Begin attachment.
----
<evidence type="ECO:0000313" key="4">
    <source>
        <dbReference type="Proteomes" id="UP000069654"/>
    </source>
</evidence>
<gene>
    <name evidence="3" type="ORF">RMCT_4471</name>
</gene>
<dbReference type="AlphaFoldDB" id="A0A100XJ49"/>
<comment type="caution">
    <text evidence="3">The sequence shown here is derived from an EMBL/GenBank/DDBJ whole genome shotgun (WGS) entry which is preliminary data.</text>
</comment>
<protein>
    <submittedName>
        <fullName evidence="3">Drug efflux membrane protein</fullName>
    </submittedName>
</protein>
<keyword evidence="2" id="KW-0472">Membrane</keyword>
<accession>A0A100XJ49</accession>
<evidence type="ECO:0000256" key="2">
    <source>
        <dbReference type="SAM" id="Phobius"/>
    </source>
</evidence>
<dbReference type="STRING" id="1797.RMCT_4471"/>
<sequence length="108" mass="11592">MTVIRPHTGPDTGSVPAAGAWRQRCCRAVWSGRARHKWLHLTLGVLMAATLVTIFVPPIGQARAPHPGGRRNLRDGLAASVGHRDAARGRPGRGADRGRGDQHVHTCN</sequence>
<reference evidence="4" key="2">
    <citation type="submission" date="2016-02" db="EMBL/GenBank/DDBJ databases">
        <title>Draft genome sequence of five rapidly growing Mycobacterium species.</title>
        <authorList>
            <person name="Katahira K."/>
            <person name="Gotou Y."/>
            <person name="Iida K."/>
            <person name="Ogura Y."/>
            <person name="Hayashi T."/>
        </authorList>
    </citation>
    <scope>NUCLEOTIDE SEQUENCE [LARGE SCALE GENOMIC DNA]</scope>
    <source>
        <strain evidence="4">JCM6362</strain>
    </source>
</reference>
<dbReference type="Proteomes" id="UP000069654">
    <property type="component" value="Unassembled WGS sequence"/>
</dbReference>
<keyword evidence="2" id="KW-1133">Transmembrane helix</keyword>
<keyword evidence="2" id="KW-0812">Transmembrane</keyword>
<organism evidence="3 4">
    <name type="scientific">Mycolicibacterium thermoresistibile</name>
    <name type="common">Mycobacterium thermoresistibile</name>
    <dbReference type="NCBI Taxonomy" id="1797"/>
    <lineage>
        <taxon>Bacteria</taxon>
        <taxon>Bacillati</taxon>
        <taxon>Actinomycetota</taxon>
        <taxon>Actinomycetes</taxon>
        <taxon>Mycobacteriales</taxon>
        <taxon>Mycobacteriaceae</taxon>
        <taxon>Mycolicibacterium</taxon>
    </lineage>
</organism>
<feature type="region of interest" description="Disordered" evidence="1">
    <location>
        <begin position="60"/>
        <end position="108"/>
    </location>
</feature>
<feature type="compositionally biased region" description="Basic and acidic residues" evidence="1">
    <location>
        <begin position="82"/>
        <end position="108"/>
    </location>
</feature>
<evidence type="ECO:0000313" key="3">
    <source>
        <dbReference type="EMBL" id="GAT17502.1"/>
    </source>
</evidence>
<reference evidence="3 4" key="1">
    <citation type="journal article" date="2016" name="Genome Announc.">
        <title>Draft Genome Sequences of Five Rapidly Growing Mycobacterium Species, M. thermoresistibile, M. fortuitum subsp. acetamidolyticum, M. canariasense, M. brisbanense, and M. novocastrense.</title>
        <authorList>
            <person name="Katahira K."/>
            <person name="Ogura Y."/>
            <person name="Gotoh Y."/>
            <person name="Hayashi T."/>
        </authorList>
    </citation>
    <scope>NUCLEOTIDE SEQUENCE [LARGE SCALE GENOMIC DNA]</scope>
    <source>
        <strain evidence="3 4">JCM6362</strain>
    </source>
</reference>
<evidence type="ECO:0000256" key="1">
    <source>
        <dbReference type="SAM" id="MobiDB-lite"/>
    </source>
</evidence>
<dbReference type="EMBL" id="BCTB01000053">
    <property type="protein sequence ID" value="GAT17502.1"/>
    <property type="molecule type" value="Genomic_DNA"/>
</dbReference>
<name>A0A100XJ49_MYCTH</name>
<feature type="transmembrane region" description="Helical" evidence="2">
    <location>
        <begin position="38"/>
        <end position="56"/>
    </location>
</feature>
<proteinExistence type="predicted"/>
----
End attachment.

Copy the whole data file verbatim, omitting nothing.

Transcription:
<evidence type="ECO:0000313" key="4">
    <source>
        <dbReference type="Proteomes" id="UP000069654"/>
    </source>
</evidence>
<gene>
    <name evidence="3" type="ORF">RMCT_4471</name>
</gene>
<dbReference type="AlphaFoldDB" id="A0A100XJ49"/>
<comment type="caution">
    <text evidence="3">The sequence shown here is derived from an EMBL/GenBank/DDBJ whole genome shotgun (WGS) entry which is preliminary data.</text>
</comment>
<protein>
    <submittedName>
        <fullName evidence="3">Drug efflux membrane protein</fullName>
    </submittedName>
</protein>
<keyword evidence="2" id="KW-0472">Membrane</keyword>
<accession>A0A100XJ49</accession>
<evidence type="ECO:0000256" key="2">
    <source>
        <dbReference type="SAM" id="Phobius"/>
    </source>
</evidence>
<dbReference type="STRING" id="1797.RMCT_4471"/>
<sequence length="108" mass="11592">MTVIRPHTGPDTGSVPAAGAWRQRCCRAVWSGRARHKWLHLTLGVLMAATLVTIFVPPIGQARAPHPGGRRNLRDGLAASVGHRDAARGRPGRGADRGRGDQHVHTCN</sequence>
<reference evidence="4" key="2">
    <citation type="submission" date="2016-02" db="EMBL/GenBank/DDBJ databases">
        <title>Draft genome sequence of five rapidly growing Mycobacterium species.</title>
        <authorList>
            <person name="Katahira K."/>
            <person name="Gotou Y."/>
            <person name="Iida K."/>
            <person name="Ogura Y."/>
            <person name="Hayashi T."/>
        </authorList>
    </citation>
    <scope>NUCLEOTIDE SEQUENCE [LARGE SCALE GENOMIC DNA]</scope>
    <source>
        <strain evidence="4">JCM6362</strain>
    </source>
</reference>
<dbReference type="Proteomes" id="UP000069654">
    <property type="component" value="Unassembled WGS sequence"/>
</dbReference>
<keyword evidence="2" id="KW-1133">Transmembrane helix</keyword>
<keyword evidence="2" id="KW-0812">Transmembrane</keyword>
<organism evidence="3 4">
    <name type="scientific">Mycolicibacterium thermoresistibile</name>
    <name type="common">Mycobacterium thermoresistibile</name>
    <dbReference type="NCBI Taxonomy" id="1797"/>
    <lineage>
        <taxon>Bacteria</taxon>
        <taxon>Bacillati</taxon>
        <taxon>Actinomycetota</taxon>
        <taxon>Actinomycetes</taxon>
        <taxon>Mycobacteriales</taxon>
        <taxon>Mycobacteriaceae</taxon>
        <taxon>Mycolicibacterium</taxon>
    </lineage>
</organism>
<feature type="region of interest" description="Disordered" evidence="1">
    <location>
        <begin position="60"/>
        <end position="108"/>
    </location>
</feature>
<feature type="compositionally biased region" description="Basic and acidic residues" evidence="1">
    <location>
        <begin position="82"/>
        <end position="108"/>
    </location>
</feature>
<evidence type="ECO:0000313" key="3">
    <source>
        <dbReference type="EMBL" id="GAT17502.1"/>
    </source>
</evidence>
<reference evidence="3 4" key="1">
    <citation type="journal article" date="2016" name="Genome Announc.">
        <title>Draft Genome Sequences of Five Rapidly Growing Mycobacterium Species, M. thermoresistibile, M. fortuitum subsp. acetamidolyticum, M. canariasense, M. brisbanense, and M. novocastrense.</title>
        <authorList>
            <person name="Katahira K."/>
            <person name="Ogura Y."/>
            <person name="Gotoh Y."/>
            <person name="Hayashi T."/>
        </authorList>
    </citation>
    <scope>NUCLEOTIDE SEQUENCE [LARGE SCALE GENOMIC DNA]</scope>
    <source>
        <strain evidence="3 4">JCM6362</strain>
    </source>
</reference>
<evidence type="ECO:0000256" key="1">
    <source>
        <dbReference type="SAM" id="MobiDB-lite"/>
    </source>
</evidence>
<dbReference type="EMBL" id="BCTB01000053">
    <property type="protein sequence ID" value="GAT17502.1"/>
    <property type="molecule type" value="Genomic_DNA"/>
</dbReference>
<name>A0A100XJ49_MYCTH</name>
<feature type="transmembrane region" description="Helical" evidence="2">
    <location>
        <begin position="38"/>
        <end position="56"/>
    </location>
</feature>
<proteinExistence type="predicted"/>